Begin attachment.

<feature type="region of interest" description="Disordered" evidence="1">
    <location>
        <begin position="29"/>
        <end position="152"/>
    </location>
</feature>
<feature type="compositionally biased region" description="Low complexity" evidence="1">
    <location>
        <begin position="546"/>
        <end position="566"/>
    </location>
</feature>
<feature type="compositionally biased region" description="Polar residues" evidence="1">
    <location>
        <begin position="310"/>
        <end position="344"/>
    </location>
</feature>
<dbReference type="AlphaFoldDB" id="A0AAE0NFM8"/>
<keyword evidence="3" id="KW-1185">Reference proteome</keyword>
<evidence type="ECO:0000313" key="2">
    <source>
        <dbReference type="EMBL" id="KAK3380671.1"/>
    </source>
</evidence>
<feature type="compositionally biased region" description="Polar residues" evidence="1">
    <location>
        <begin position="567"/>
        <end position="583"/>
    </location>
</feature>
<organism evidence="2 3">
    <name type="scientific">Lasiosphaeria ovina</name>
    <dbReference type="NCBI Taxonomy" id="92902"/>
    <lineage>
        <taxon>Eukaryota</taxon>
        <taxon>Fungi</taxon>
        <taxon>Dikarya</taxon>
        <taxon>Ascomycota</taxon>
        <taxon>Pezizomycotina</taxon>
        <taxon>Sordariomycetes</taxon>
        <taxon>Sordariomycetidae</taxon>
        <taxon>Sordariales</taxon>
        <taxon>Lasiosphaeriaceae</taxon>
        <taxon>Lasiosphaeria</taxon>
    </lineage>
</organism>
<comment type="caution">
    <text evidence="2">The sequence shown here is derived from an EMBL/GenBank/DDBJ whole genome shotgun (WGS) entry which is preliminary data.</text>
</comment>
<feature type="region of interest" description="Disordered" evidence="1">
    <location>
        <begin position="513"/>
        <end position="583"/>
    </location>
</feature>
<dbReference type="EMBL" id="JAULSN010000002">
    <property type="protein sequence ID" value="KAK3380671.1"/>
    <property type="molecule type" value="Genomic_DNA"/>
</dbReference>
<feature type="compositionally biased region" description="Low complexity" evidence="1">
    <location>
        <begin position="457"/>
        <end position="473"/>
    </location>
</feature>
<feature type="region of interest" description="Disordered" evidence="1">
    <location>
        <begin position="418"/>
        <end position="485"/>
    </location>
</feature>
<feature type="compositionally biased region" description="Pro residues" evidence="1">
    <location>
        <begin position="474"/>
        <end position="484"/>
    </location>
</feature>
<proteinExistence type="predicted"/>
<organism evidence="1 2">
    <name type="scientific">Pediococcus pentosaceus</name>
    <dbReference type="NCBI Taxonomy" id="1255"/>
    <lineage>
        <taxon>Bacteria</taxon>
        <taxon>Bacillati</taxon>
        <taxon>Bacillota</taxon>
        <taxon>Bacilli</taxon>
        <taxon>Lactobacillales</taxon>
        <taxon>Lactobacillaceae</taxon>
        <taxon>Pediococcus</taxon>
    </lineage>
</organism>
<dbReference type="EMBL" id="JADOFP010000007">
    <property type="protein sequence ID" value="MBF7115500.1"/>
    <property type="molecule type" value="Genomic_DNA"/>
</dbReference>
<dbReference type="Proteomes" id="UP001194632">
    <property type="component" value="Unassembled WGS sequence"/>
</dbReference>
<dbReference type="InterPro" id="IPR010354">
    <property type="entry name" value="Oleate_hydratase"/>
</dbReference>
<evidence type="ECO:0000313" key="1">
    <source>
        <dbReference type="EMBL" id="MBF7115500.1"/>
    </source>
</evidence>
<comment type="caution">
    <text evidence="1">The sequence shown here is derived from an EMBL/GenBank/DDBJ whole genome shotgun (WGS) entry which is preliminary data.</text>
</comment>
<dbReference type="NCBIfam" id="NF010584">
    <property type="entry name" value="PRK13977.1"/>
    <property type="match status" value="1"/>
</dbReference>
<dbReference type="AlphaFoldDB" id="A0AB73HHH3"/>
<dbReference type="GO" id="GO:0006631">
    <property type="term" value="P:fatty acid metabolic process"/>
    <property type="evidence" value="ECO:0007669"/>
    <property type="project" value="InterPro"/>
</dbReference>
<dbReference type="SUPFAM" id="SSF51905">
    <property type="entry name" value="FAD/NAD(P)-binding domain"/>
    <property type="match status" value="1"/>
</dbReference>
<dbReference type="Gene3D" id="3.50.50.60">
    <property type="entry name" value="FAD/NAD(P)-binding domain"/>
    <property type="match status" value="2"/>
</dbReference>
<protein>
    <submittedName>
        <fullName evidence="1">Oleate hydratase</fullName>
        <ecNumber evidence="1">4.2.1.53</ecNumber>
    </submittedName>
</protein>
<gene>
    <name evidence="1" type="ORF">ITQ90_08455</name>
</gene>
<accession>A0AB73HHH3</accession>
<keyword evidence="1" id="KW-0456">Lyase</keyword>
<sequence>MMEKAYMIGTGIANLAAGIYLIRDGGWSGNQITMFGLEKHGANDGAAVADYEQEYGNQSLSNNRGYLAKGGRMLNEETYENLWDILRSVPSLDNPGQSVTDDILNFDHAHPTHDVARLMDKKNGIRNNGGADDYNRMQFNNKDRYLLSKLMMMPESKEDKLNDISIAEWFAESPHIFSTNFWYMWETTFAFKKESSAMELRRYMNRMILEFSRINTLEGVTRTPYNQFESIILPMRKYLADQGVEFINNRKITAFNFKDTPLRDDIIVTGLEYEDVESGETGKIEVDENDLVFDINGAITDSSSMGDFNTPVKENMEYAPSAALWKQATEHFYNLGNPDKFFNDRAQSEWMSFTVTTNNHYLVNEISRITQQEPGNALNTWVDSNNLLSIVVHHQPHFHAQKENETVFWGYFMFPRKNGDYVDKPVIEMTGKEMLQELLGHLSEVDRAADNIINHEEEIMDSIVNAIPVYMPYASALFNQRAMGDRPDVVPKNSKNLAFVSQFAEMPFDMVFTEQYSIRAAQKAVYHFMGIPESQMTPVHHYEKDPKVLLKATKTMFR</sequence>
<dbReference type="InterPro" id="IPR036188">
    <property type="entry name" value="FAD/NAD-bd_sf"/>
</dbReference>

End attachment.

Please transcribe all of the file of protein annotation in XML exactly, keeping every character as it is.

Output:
<feature type="region of interest" description="Disordered" evidence="1">
    <location>
        <begin position="29"/>
        <end position="152"/>
    </location>
</feature>
<feature type="compositionally biased region" description="Low complexity" evidence="1">
    <location>
        <begin position="546"/>
        <end position="566"/>
    </location>
</feature>
<feature type="compositionally biased region" description="Polar residues" evidence="1">
    <location>
        <begin position="310"/>
        <end position="344"/>
    </location>
</feature>
<dbReference type="AlphaFoldDB" id="A0AAE0NFM8"/>
<keyword evidence="3" id="KW-1185">Reference proteome</keyword>
<evidence type="ECO:0000313" key="2">
    <source>
        <dbReference type="EMBL" id="KAK3380671.1"/>
    </source>
</evidence>
<feature type="compositionally biased region" description="Polar residues" evidence="1">
    <location>
        <begin position="567"/>
        <end position="583"/>
    </location>
</feature>
<organism evidence="2 3">
    <name type="scientific">Lasiosphaeria ovina</name>
    <dbReference type="NCBI Taxonomy" id="92902"/>
    <lineage>
        <taxon>Eukaryota</taxon>
        <taxon>Fungi</taxon>
        <taxon>Dikarya</taxon>
        <taxon>Ascomycota</taxon>
        <taxon>Pezizomycotina</taxon>
        <taxon>Sordariomycetes</taxon>
        <taxon>Sordariomycetidae</taxon>
        <taxon>Sordariales</taxon>
        <taxon>Lasiosphaeriaceae</taxon>
        <taxon>Lasiosphaeria</taxon>
    </lineage>
</organism>
<comment type="caution">
    <text evidence="2">The sequence shown here is derived from an EMBL/GenBank/DDBJ whole genome shotgun (WGS) entry which is preliminary data.</text>
</comment>
<feature type="region of interest" description="Disordered" evidence="1">
    <location>
        <begin position="513"/>
        <end position="583"/>
    </location>
</feature>
<dbReference type="EMBL" id="JAULSN010000002">
    <property type="protein sequence ID" value="KAK3380671.1"/>
    <property type="molecule type" value="Genomic_DNA"/>
</dbReference>
<feature type="compositionally biased region" description="Low complexity" evidence="1">
    <location>
        <begin position="457"/>
        <end position="473"/>
    </location>
</feature>
<feature type="region of interest" description="Disordered" evidence="1">
    <location>
        <begin position="418"/>
        <end position="485"/>
    </location>
</feature>
<feature type="compositionally biased region" description="Pro residues" evidence="1">
    <location>
        <begin position="474"/>
        <end position="484"/>
    </location>
</feature>
<proteinExistence type="predicted"/>
<organism evidence="1 2">
    <name type="scientific">Pediococcus pentosaceus</name>
    <dbReference type="NCBI Taxonomy" id="1255"/>
    <lineage>
        <taxon>Bacteria</taxon>
        <taxon>Bacillati</taxon>
        <taxon>Bacillota</taxon>
        <taxon>Bacilli</taxon>
        <taxon>Lactobacillales</taxon>
        <taxon>Lactobacillaceae</taxon>
        <taxon>Pediococcus</taxon>
    </lineage>
</organism>
<dbReference type="EMBL" id="JADOFP010000007">
    <property type="protein sequence ID" value="MBF7115500.1"/>
    <property type="molecule type" value="Genomic_DNA"/>
</dbReference>
<dbReference type="Proteomes" id="UP001194632">
    <property type="component" value="Unassembled WGS sequence"/>
</dbReference>
<dbReference type="InterPro" id="IPR010354">
    <property type="entry name" value="Oleate_hydratase"/>
</dbReference>
<evidence type="ECO:0000313" key="1">
    <source>
        <dbReference type="EMBL" id="MBF7115500.1"/>
    </source>
</evidence>
<comment type="caution">
    <text evidence="1">The sequence shown here is derived from an EMBL/GenBank/DDBJ whole genome shotgun (WGS) entry which is preliminary data.</text>
</comment>
<dbReference type="NCBIfam" id="NF010584">
    <property type="entry name" value="PRK13977.1"/>
    <property type="match status" value="1"/>
</dbReference>
<dbReference type="AlphaFoldDB" id="A0AB73HHH3"/>
<dbReference type="GO" id="GO:0006631">
    <property type="term" value="P:fatty acid metabolic process"/>
    <property type="evidence" value="ECO:0007669"/>
    <property type="project" value="InterPro"/>
</dbReference>
<dbReference type="SUPFAM" id="SSF51905">
    <property type="entry name" value="FAD/NAD(P)-binding domain"/>
    <property type="match status" value="1"/>
</dbReference>
<dbReference type="Gene3D" id="3.50.50.60">
    <property type="entry name" value="FAD/NAD(P)-binding domain"/>
    <property type="match status" value="2"/>
</dbReference>
<protein>
    <submittedName>
        <fullName evidence="1">Oleate hydratase</fullName>
        <ecNumber evidence="1">4.2.1.53</ecNumber>
    </submittedName>
</protein>
<gene>
    <name evidence="1" type="ORF">ITQ90_08455</name>
</gene>
<accession>A0AB73HHH3</accession>
<keyword evidence="1" id="KW-0456">Lyase</keyword>
<sequence>MMEKAYMIGTGIANLAAGIYLIRDGGWSGNQITMFGLEKHGANDGAAVADYEQEYGNQSLSNNRGYLAKGGRMLNEETYENLWDILRSVPSLDNPGQSVTDDILNFDHAHPTHDVARLMDKKNGIRNNGGADDYNRMQFNNKDRYLLSKLMMMPESKEDKLNDISIAEWFAESPHIFSTNFWYMWETTFAFKKESSAMELRRYMNRMILEFSRINTLEGVTRTPYNQFESIILPMRKYLADQGVEFINNRKITAFNFKDTPLRDDIIVTGLEYEDVESGETGKIEVDENDLVFDINGAITDSSSMGDFNTPVKENMEYAPSAALWKQATEHFYNLGNPDKFFNDRAQSEWMSFTVTTNNHYLVNEISRITQQEPGNALNTWVDSNNLLSIVVHHQPHFHAQKENETVFWGYFMFPRKNGDYVDKPVIEMTGKEMLQELLGHLSEVDRAADNIINHEEEIMDSIVNAIPVYMPYASALFNQRAMGDRPDVVPKNSKNLAFVSQFAEMPFDMVFTEQYSIRAAQKAVYHFMGIPESQMTPVHHYEKDPKVLLKATKTMFR</sequence>
<dbReference type="InterPro" id="IPR036188">
    <property type="entry name" value="FAD/NAD-bd_sf"/>
</dbReference>